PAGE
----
Aquaculture May Offer Significant Contributions to Nourishing Human Populations More Sustainably

Aquaculture May Offer Significant Contributions to Nourishing Human Populations More Sustainably

As marine food continues to be a major source of feeding communities around the world, overfishing, pollution, limits on agricultural resources, and other factors provide increasing incentive to implement community-based aquaculture initiatives.

Team Gemini and its team members continue to develop a variety of solutions to implement numerous sustainable agriculture operations. Land-based aquaculture—often in combination with aquaponics—is one of the key contributors that may shift marine food production increasingly to local communities, helping reduce the carbon footprint of the industry, and mitigating or even eliminating issues of pollution.

Food supplies are already strained from issues like overfishing, food waste, and drought. A combination of aquaculture with a variety of wastewater-treatment and water-recycling options can counter all the aforementioned issues. Because of this, aquaculture is understandably gaining traction as a solution to be explored.

Experts agree that world food production will need to increase by 2050, but we can’t exponentially increase the amount of land or freshwater that would be required to meet that demand. With arable land in limited supply, some estimates indicate we only have 60 years of food production left in our soils if we continue with current agricultural practices.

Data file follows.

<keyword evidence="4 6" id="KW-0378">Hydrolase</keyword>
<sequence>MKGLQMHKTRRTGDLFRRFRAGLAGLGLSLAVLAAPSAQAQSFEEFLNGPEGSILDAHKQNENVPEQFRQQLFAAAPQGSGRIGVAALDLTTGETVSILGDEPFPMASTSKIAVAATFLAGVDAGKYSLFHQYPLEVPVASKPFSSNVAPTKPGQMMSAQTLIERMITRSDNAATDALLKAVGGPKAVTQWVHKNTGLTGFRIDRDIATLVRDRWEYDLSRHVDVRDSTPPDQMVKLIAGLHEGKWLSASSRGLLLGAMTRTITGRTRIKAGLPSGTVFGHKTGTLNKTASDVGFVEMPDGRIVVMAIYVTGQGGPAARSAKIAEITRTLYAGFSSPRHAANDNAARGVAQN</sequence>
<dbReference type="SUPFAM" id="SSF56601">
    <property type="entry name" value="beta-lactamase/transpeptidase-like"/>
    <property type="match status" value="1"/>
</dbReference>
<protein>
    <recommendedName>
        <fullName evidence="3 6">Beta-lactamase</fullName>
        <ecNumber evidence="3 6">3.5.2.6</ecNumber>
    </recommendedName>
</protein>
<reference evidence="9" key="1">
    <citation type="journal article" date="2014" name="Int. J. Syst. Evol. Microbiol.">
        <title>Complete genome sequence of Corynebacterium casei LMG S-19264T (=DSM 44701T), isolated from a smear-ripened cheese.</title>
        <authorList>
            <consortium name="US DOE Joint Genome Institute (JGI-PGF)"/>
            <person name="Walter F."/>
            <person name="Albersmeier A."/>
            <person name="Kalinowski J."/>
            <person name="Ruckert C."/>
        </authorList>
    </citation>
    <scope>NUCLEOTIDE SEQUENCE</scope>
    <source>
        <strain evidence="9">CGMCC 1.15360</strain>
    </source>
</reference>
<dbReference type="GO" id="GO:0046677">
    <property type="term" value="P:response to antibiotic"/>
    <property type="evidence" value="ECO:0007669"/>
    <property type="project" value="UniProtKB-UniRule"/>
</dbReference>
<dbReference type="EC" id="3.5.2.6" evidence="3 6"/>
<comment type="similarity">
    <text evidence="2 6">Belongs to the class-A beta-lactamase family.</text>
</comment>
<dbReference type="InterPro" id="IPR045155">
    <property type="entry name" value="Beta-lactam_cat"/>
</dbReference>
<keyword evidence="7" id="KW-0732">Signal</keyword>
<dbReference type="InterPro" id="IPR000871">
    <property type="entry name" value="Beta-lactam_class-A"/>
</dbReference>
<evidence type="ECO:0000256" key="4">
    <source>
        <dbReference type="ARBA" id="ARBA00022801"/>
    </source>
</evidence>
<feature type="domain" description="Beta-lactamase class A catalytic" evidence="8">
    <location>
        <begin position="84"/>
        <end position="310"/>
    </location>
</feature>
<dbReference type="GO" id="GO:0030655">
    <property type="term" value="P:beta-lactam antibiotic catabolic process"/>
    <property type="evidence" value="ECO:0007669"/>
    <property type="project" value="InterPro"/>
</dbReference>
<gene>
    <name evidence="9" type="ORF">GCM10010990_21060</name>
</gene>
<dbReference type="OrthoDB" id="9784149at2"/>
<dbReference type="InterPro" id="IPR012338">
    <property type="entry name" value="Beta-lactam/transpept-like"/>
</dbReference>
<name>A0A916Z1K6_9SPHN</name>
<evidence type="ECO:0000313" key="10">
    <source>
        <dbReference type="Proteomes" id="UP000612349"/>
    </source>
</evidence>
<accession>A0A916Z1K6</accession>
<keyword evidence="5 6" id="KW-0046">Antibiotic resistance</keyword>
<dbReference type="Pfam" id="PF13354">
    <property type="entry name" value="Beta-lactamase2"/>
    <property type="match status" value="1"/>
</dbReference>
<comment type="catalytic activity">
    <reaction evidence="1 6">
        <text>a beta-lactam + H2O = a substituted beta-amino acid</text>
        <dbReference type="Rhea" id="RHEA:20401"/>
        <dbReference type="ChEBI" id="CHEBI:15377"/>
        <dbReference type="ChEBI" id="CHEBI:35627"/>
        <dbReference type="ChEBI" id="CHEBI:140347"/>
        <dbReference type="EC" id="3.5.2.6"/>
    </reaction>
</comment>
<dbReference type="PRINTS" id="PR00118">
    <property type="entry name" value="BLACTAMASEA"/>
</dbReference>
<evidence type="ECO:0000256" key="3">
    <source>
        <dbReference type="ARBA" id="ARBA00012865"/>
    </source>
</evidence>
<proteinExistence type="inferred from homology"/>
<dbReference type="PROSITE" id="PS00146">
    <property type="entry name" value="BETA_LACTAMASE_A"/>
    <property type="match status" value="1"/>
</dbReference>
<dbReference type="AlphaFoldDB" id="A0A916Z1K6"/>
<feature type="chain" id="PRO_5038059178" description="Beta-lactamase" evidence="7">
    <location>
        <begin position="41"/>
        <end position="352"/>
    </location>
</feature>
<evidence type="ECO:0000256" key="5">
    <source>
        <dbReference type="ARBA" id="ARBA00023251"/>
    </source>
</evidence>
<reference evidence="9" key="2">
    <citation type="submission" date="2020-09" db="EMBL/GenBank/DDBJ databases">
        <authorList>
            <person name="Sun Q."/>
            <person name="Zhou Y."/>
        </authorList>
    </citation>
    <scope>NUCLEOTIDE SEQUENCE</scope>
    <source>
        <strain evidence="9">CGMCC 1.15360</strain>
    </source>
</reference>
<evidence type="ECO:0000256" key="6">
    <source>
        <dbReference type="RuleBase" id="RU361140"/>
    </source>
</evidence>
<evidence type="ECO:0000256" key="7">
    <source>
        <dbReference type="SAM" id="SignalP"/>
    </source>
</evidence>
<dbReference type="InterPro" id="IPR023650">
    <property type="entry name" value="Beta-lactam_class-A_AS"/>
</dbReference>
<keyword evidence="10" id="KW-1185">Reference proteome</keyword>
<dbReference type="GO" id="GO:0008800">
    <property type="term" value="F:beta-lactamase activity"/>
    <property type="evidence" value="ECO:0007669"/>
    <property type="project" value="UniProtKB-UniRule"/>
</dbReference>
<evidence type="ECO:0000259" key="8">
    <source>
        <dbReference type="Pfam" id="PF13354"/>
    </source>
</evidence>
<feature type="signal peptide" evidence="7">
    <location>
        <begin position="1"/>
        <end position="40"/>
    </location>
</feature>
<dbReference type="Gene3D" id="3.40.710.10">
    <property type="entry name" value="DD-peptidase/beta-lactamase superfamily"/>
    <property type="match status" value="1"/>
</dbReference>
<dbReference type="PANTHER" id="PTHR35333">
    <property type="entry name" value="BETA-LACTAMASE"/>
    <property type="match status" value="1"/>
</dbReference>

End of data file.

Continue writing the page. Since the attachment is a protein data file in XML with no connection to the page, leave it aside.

On average in the United States, food travels 1,500 miles before it reaches the consumer. Many major countries, from the European Union to the United States and Japan, import most of the seafood they consume at home, making seafood one of the most highly traded commodities on the planet. If we could grow more seafood locally, that would shorten the seafood supply chain, reduce seafood’s carbon footprint, stimulate local economies and provide local jobs.

Team Gemini provides innovative recycling, energy, and food production and processing technologies that are among the most efficient on the market. These help resolve issues related to various environmental problems, including those created by exploiting food resources. The goal is to create a sustainable, closed-loop, decentralized ecosystem that can work on a variety of scales.

In Team Gemini’s aquaculture pursuits, critical team members include AKVA group (land-based aquaculture facilities), A3-USA (wastewater treatment), Viscon (aquaponics), Artigianfer (solar-powered greenhouses), and others. Along with 2G Energy (CHP units) and additional technology integrators, depending on client needs, our group provides holistic solutions to sustainable food production and energy resource generation.

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The original article on this subject can be found at this link.